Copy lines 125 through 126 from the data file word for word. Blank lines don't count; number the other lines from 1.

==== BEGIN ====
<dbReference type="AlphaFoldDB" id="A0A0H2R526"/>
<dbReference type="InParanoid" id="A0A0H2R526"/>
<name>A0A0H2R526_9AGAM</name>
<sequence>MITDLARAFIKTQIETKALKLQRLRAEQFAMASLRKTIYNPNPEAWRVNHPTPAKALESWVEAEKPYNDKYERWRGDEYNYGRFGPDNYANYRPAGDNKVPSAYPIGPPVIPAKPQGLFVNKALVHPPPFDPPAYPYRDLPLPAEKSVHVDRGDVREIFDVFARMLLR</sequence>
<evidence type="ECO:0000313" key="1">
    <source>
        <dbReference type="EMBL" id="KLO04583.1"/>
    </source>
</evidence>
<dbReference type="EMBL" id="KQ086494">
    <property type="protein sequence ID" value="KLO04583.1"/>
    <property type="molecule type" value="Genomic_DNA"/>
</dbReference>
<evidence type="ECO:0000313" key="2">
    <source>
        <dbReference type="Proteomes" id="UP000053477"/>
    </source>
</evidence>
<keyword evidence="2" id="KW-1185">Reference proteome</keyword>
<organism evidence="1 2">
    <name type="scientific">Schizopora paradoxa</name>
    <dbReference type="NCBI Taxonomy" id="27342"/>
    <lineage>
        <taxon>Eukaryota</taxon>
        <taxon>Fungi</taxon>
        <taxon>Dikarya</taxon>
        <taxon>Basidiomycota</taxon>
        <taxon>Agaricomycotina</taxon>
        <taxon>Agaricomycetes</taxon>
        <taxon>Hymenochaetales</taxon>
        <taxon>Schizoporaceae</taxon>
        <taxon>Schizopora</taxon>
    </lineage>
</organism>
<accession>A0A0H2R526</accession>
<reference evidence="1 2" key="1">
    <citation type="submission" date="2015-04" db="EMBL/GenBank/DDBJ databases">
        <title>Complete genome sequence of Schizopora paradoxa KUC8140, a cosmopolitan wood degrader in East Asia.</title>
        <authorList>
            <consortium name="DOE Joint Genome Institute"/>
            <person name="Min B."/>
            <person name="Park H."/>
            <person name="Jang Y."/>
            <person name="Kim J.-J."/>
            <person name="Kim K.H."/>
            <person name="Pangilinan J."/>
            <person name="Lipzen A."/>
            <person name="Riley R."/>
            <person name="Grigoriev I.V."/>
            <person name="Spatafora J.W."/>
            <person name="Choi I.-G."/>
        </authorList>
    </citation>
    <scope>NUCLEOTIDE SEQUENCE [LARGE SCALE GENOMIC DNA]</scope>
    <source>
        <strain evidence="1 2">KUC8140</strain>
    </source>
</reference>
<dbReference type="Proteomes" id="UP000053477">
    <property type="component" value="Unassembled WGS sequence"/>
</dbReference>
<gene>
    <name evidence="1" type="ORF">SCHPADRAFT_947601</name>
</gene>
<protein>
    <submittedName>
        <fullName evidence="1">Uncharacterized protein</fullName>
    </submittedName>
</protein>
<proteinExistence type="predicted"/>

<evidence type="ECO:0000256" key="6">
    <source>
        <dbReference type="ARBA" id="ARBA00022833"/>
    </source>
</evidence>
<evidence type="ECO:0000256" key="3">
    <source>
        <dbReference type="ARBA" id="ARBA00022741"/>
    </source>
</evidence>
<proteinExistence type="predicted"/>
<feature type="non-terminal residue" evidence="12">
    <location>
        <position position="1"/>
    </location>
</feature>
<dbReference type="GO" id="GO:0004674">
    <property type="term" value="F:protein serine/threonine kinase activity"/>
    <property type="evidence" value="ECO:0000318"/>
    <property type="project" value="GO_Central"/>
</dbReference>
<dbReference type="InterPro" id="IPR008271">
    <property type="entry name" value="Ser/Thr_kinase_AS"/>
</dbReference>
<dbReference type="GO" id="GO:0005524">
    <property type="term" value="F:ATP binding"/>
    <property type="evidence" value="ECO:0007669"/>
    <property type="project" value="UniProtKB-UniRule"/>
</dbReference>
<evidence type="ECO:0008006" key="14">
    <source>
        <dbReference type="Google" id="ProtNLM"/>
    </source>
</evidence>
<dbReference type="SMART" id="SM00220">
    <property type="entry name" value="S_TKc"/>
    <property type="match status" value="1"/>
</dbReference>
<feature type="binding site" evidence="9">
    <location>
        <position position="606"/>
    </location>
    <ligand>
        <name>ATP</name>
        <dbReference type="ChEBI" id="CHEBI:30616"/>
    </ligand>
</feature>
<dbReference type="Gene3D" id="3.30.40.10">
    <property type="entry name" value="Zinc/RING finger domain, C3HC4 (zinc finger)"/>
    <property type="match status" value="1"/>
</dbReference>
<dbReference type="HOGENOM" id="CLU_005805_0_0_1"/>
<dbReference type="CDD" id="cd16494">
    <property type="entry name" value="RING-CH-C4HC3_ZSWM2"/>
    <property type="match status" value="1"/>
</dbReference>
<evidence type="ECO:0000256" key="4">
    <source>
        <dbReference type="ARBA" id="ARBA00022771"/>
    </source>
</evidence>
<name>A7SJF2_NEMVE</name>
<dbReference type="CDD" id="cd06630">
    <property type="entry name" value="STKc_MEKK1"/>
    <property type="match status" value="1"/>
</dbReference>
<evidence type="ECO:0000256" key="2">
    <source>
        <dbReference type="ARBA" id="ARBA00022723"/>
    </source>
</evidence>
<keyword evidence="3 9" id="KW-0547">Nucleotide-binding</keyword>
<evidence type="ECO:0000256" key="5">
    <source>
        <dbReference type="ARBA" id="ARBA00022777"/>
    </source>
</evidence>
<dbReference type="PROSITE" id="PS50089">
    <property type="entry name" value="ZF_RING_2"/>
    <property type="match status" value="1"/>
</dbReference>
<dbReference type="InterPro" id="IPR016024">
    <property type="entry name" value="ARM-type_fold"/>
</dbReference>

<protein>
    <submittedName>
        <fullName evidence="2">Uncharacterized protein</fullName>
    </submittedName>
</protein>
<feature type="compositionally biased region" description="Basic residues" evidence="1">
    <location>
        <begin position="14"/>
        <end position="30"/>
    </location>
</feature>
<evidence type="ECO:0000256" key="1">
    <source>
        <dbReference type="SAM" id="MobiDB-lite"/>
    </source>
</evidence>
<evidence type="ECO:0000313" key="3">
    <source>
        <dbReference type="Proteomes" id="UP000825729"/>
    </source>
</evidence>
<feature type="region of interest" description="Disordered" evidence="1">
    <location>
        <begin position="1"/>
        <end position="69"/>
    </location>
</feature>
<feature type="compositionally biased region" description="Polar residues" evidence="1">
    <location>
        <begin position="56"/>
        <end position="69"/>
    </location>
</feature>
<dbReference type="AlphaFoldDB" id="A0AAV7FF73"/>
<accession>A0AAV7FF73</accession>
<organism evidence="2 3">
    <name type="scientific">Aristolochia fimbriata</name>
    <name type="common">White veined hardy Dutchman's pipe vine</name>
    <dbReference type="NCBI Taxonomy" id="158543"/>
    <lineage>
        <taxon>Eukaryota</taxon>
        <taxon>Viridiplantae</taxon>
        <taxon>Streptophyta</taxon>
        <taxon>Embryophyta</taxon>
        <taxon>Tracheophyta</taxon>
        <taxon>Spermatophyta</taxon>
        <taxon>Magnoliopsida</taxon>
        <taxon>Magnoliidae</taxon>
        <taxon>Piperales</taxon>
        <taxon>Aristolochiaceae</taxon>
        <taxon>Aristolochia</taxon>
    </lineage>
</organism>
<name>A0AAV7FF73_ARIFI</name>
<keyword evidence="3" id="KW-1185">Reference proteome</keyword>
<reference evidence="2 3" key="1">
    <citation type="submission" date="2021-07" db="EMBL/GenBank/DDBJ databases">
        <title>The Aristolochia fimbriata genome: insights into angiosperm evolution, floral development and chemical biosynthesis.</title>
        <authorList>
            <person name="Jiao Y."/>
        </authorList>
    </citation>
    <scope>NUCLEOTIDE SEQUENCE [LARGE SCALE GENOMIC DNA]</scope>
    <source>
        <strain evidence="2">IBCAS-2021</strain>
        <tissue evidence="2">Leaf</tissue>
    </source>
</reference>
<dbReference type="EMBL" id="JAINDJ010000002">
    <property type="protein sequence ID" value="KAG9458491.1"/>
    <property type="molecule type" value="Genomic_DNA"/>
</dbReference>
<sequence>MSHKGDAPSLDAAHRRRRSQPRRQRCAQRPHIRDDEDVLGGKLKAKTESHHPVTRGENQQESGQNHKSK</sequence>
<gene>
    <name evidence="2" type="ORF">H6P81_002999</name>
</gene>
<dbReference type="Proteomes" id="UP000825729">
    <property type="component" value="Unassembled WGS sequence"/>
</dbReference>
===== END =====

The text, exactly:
    <property type="match status" value="1"/>
</dbReference>